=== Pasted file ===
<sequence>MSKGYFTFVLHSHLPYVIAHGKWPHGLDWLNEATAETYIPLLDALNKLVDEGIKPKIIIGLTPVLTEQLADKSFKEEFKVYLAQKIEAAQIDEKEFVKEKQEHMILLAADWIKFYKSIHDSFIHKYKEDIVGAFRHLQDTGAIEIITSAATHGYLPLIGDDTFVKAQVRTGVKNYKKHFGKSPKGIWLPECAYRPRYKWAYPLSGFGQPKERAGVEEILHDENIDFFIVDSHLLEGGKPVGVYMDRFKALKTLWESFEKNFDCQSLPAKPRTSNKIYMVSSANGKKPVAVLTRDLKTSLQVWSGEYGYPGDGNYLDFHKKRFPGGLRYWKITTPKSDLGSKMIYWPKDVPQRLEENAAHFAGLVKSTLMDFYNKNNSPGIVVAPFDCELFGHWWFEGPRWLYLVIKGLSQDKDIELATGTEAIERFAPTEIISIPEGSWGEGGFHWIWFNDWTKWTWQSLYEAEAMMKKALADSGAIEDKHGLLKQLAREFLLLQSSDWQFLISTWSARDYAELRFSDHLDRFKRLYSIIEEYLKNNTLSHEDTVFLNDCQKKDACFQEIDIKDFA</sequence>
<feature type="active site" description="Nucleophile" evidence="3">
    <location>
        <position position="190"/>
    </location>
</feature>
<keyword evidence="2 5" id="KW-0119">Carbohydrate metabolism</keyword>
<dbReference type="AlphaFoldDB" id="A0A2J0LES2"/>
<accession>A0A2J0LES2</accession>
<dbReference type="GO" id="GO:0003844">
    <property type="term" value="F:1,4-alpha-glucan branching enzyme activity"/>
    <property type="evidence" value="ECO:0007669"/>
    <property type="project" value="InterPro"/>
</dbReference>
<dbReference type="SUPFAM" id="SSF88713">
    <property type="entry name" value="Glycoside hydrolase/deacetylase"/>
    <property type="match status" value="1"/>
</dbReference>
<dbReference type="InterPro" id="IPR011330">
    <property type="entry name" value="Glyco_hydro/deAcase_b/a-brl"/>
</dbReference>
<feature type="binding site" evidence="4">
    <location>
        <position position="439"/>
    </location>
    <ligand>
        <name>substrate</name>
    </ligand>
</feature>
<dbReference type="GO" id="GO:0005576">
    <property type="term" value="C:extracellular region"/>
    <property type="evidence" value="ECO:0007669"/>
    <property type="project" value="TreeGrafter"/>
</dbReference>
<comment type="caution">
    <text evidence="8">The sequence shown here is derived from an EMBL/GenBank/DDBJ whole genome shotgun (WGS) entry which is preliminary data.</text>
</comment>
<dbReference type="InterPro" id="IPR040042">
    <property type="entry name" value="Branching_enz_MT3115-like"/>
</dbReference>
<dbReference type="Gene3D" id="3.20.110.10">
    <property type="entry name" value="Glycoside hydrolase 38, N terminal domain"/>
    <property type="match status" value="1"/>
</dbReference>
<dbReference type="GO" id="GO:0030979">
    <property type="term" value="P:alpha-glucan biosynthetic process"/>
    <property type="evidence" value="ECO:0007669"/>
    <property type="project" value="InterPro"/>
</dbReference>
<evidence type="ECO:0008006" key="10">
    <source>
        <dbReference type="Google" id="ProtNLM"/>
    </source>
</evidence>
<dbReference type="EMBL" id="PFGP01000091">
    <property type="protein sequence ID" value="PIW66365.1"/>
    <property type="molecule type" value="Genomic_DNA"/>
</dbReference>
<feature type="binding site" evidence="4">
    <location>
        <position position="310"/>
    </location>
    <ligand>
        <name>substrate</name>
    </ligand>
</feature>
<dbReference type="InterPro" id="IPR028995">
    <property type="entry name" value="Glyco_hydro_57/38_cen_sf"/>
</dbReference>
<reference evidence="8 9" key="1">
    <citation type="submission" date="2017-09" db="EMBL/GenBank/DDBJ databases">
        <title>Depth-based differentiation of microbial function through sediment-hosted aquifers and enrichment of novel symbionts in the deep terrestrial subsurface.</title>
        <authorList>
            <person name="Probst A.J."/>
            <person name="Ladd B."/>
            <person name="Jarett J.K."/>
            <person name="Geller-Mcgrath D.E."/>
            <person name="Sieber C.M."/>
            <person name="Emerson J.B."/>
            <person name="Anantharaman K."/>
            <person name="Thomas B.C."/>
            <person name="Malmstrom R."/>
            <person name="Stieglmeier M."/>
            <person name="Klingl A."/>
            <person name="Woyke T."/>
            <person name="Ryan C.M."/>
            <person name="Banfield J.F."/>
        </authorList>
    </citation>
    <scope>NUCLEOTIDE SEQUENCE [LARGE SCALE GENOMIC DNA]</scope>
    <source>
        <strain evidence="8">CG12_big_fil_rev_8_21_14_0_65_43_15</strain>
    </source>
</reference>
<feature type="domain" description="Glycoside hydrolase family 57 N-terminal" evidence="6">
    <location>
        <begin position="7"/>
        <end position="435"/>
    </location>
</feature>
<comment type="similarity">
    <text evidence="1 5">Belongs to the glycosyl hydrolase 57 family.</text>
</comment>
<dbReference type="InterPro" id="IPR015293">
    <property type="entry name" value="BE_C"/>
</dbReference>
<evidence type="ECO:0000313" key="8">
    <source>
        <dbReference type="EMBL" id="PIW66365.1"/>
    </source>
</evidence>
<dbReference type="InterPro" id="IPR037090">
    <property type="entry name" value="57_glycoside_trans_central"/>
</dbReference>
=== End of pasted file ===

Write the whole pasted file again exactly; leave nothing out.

<sequence>MSKGYFTFVLHSHLPYVIAHGKWPHGLDWLNEATAETYIPLLDALNKLVDEGIKPKIIIGLTPVLTEQLADKSFKEEFKVYLAQKIEAAQIDEKEFVKEKQEHMILLAADWIKFYKSIHDSFIHKYKEDIVGAFRHLQDTGAIEIITSAATHGYLPLIGDDTFVKAQVRTGVKNYKKHFGKSPKGIWLPECAYRPRYKWAYPLSGFGQPKERAGVEEILHDENIDFFIVDSHLLEGGKPVGVYMDRFKALKTLWESFEKNFDCQSLPAKPRTSNKIYMVSSANGKKPVAVLTRDLKTSLQVWSGEYGYPGDGNYLDFHKKRFPGGLRYWKITTPKSDLGSKMIYWPKDVPQRLEENAAHFAGLVKSTLMDFYNKNNSPGIVVAPFDCELFGHWWFEGPRWLYLVIKGLSQDKDIELATGTEAIERFAPTEIISIPEGSWGEGGFHWIWFNDWTKWTWQSLYEAEAMMKKALADSGAIEDKHGLLKQLAREFLLLQSSDWQFLISTWSARDYAELRFSDHLDRFKRLYSIIEEYLKNNTLSHEDTVFLNDCQKKDACFQEIDIKDFA</sequence>
<feature type="active site" description="Nucleophile" evidence="3">
    <location>
        <position position="190"/>
    </location>
</feature>
<keyword evidence="2 5" id="KW-0119">Carbohydrate metabolism</keyword>
<dbReference type="AlphaFoldDB" id="A0A2J0LES2"/>
<accession>A0A2J0LES2</accession>
<dbReference type="GO" id="GO:0003844">
    <property type="term" value="F:1,4-alpha-glucan branching enzyme activity"/>
    <property type="evidence" value="ECO:0007669"/>
    <property type="project" value="InterPro"/>
</dbReference>
<dbReference type="SUPFAM" id="SSF88713">
    <property type="entry name" value="Glycoside hydrolase/deacetylase"/>
    <property type="match status" value="1"/>
</dbReference>
<dbReference type="InterPro" id="IPR011330">
    <property type="entry name" value="Glyco_hydro/deAcase_b/a-brl"/>
</dbReference>
<feature type="binding site" evidence="4">
    <location>
        <position position="439"/>
    </location>
    <ligand>
        <name>substrate</name>
    </ligand>
</feature>
<dbReference type="GO" id="GO:0005576">
    <property type="term" value="C:extracellular region"/>
    <property type="evidence" value="ECO:0007669"/>
    <property type="project" value="TreeGrafter"/>
</dbReference>
<comment type="caution">
    <text evidence="8">The sequence shown here is derived from an EMBL/GenBank/DDBJ whole genome shotgun (WGS) entry which is preliminary data.</text>
</comment>
<dbReference type="InterPro" id="IPR040042">
    <property type="entry name" value="Branching_enz_MT3115-like"/>
</dbReference>
<dbReference type="Gene3D" id="3.20.110.10">
    <property type="entry name" value="Glycoside hydrolase 38, N terminal domain"/>
    <property type="match status" value="1"/>
</dbReference>
<dbReference type="GO" id="GO:0030979">
    <property type="term" value="P:alpha-glucan biosynthetic process"/>
    <property type="evidence" value="ECO:0007669"/>
    <property type="project" value="InterPro"/>
</dbReference>
<evidence type="ECO:0008006" key="10">
    <source>
        <dbReference type="Google" id="ProtNLM"/>
    </source>
</evidence>
<dbReference type="EMBL" id="PFGP01000091">
    <property type="protein sequence ID" value="PIW66365.1"/>
    <property type="molecule type" value="Genomic_DNA"/>
</dbReference>
<feature type="binding site" evidence="4">
    <location>
        <position position="310"/>
    </location>
    <ligand>
        <name>substrate</name>
    </ligand>
</feature>
<dbReference type="InterPro" id="IPR028995">
    <property type="entry name" value="Glyco_hydro_57/38_cen_sf"/>
</dbReference>
<reference evidence="8 9" key="1">
    <citation type="submission" date="2017-09" db="EMBL/GenBank/DDBJ databases">
        <title>Depth-based differentiation of microbial function through sediment-hosted aquifers and enrichment of novel symbionts in the deep terrestrial subsurface.</title>
        <authorList>
            <person name="Probst A.J."/>
            <person name="Ladd B."/>
            <person name="Jarett J.K."/>
            <person name="Geller-Mcgrath D.E."/>
            <person name="Sieber C.M."/>
            <person name="Emerson J.B."/>
            <person name="Anantharaman K."/>
            <person name="Thomas B.C."/>
            <person name="Malmstrom R."/>
            <person name="Stieglmeier M."/>
            <person name="Klingl A."/>
            <person name="Woyke T."/>
            <person name="Ryan C.M."/>
            <person name="Banfield J.F."/>
        </authorList>
    </citation>
    <scope>NUCLEOTIDE SEQUENCE [LARGE SCALE GENOMIC DNA]</scope>
    <source>
        <strain evidence="8">CG12_big_fil_rev_8_21_14_0_65_43_15</strain>
    </source>
</reference>
<feature type="domain" description="Glycoside hydrolase family 57 N-terminal" evidence="6">
    <location>
        <begin position="7"/>
        <end position="435"/>
    </location>
</feature>
<comment type="similarity">
    <text evidence="1 5">Belongs to the glycosyl hydrolase 57 family.</text>
</comment>
<dbReference type="InterPro" id="IPR015293">
    <property type="entry name" value="BE_C"/>
</dbReference>
<evidence type="ECO:0000313" key="8">
    <source>
        <dbReference type="EMBL" id="PIW66365.1"/>
    </source>
</evidence>
<dbReference type="InterPro" id="IPR037090">
    <property type="entry name" value="57_glycoside_trans_central"/>
</dbReference>